Chris Pine, Margot Robbie and Chiwetel Ejiofor in Z for Zachariah (Z4Z Film Production UK Ltd)
Post-apocalyptic movies don’t tend to be very happy affairs, given that any story that posits the destruction of nearly the entire human race usually isn’t going offer many lighthearted moments, but Z for Zachariah might be the most pessimistic out of all of them. The world in the film may have all but ended, but so long as there are two men, they’ll find a way to fight over a woman.
That the two men are fighting over Margot Robbie might make the situation a little more understandable, and that she is torn between Chiwetel Ejiofor as a sensitive scientist and Chris Pine as a sexy mine worker gives Robbie’s character’s dilemma a bit more heft than the situation deserves. In fact, the post-apocalyptic setting gives Z for Zachariah a bit more credibility than most love triangles. For most romantic entanglements, there is the sense that whoever doesn’t get the girl has other options. In the post-nuclear wasteland that has trapped the three characters as essentially the last three people on earth, there really is no other choice.
Robbie plays a stark departure from her star-making role as the Duchess of Bay Ridge in The Wolf of Wall Street. In a role that seems tailor-made for Jennifer Lawrence, Robbie plays Ann, a sweet but resourceful farm girl who has survived in the Appalachian Valley that has been untouched by the nuclear radiation that has killed most of humanity. Robbie brings something quite different to the role than Lawrence. Even in this role, Robbie cannot fully sublimate the vampish quality that makes her presence so refreshing. Robbie is reminiscent of Sharon Stone at the height of her career. There is always the promise that even this minister’s daughter can go very bad, and later scenes fulfill that promise.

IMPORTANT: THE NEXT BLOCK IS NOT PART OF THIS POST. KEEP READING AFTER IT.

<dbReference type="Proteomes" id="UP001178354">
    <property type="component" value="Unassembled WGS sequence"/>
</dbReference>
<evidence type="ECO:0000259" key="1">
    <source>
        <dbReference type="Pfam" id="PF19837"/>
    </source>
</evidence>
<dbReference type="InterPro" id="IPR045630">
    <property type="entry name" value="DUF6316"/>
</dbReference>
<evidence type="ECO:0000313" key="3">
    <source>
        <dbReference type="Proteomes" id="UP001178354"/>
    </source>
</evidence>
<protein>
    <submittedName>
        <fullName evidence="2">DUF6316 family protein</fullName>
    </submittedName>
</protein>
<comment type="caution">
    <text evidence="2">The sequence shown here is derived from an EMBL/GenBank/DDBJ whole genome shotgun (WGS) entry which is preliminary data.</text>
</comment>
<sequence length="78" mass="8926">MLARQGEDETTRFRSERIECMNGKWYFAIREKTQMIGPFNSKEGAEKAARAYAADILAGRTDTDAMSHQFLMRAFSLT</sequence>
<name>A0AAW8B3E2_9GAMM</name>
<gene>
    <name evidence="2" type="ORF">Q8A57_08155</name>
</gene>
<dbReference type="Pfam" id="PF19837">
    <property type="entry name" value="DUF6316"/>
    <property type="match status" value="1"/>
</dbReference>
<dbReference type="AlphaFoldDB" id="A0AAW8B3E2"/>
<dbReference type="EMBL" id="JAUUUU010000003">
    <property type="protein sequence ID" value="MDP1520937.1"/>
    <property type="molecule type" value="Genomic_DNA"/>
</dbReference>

Ejiofor may be best known for his Oscar-nominated role in the Best Picture winner 12 Years a Slave, but this film continues the actor’s streak as a welcome presence in intelligent science-fiction. Unlike Serenity and Children of Men, Ejiofor finally gets to carry a genre film. Science-fiction is rarely an acting showcase, but Ejiofor gets an unusually detailed role as Loomis, an alcoholic scientist consumed by jealousy.
Z for Zachariah may be a post-apocalyptic fantasy, but certain issues root it firmly in the real world. The love triangle among Robbie, Ejiofor and Pine obviously mark sex as an issue, but these issues are complicated by race, religion and class. This is the type of film that seems engineered for lively discussion afterward: Race divides Ejiofor’s character from Robbie’s and Pine’s, but class and religion complicate matters even further. Loomis is an atheist and a scientist from an upper-class background, while Ann and Pine’s Caleb are rural, blue-collar types who are devout Christians, a fact that Caleb exploits in order to turn Ann away from Loomis. It is refreshing that Z for Zachariah complicates the situation by making its African-American character an upper-class scientist, perhaps by necessity since Ejiofor radiates a deep intelligence that would be hard to mask.
Director Craig Zobel, best known for Compliance, keeps the action in Z for Zachariah at an intimate scale that is appropriate its characters’ interaction. The world may be ending, but with only three people left in their corner of the world, their personal interactions are all that matter. Almost alone among post-apocalyptic stories, Z for Zachariah understands that a nuclear holocaust may kill millions of people in one moment, but every individual dies one at a time.
Z for Zachariah
In theaters Aug. 28
Films are rated on a scale of 5 stars (must-see), 4 stars (exceptional), 3 stars (solid), 2 stars (average) and 1 star (unworthy).